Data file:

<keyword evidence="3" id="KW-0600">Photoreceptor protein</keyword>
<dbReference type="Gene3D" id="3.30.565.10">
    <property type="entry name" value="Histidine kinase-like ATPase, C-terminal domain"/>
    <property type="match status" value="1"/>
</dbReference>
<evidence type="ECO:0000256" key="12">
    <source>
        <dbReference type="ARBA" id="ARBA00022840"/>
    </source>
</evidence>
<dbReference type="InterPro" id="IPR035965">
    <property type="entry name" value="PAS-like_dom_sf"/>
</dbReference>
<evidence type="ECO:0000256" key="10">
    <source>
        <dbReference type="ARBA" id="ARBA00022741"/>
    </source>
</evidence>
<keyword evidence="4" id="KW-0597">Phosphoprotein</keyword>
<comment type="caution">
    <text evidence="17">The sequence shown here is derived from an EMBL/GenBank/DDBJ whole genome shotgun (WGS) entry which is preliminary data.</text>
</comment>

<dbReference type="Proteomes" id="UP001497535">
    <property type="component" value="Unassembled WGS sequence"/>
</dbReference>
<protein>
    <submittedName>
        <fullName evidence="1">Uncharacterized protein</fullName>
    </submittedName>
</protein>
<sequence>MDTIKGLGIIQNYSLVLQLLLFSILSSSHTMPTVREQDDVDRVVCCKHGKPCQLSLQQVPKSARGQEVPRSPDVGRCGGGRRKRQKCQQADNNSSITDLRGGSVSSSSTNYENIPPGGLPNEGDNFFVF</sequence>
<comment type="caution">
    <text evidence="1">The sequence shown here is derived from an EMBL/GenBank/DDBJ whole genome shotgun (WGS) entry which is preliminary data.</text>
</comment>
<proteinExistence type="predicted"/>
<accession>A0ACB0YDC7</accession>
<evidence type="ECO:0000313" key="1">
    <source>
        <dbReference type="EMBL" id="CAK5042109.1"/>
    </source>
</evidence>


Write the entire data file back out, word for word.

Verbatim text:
<keyword evidence="3" id="KW-0600">Photoreceptor protein</keyword>
<dbReference type="Gene3D" id="3.30.565.10">
    <property type="entry name" value="Histidine kinase-like ATPase, C-terminal domain"/>
    <property type="match status" value="1"/>
</dbReference>
<evidence type="ECO:0000256" key="12">
    <source>
        <dbReference type="ARBA" id="ARBA00022840"/>
    </source>
</evidence>
<dbReference type="InterPro" id="IPR035965">
    <property type="entry name" value="PAS-like_dom_sf"/>
</dbReference>
<evidence type="ECO:0000256" key="10">
    <source>
        <dbReference type="ARBA" id="ARBA00022741"/>
    </source>
</evidence>
<keyword evidence="4" id="KW-0597">Phosphoprotein</keyword>
<comment type="caution">
    <text evidence="17">The sequence shown here is derived from an EMBL/GenBank/DDBJ whole genome shotgun (WGS) entry which is preliminary data.</text>
</comment>

<dbReference type="Proteomes" id="UP001497535">
    <property type="component" value="Unassembled WGS sequence"/>
</dbReference>
<protein>
    <submittedName>
        <fullName evidence="1">Uncharacterized protein</fullName>
    </submittedName>
</protein>
<sequence>MDTIKGLGIIQNYSLVLQLLLFSILSSSHTMPTVREQDDVDRVVCCKHGKPCQLSLQQVPKSARGQEVPRSPDVGRCGGGRRKRQKCQQADNNSSITDLRGGSVSSSSTNYENIPPGGLPNEGDNFFVF</sequence>
<comment type="caution">
    <text evidence="1">The sequence shown here is derived from an EMBL/GenBank/DDBJ whole genome shotgun (WGS) entry which is preliminary data.</text>
</comment>
<proteinExistence type="predicted"/>
<accession>A0ACB0YDC7</accession>
<evidence type="ECO:0000313" key="1">
    <source>
        <dbReference type="EMBL" id="CAK5042109.1"/>
    </source>
</evidence>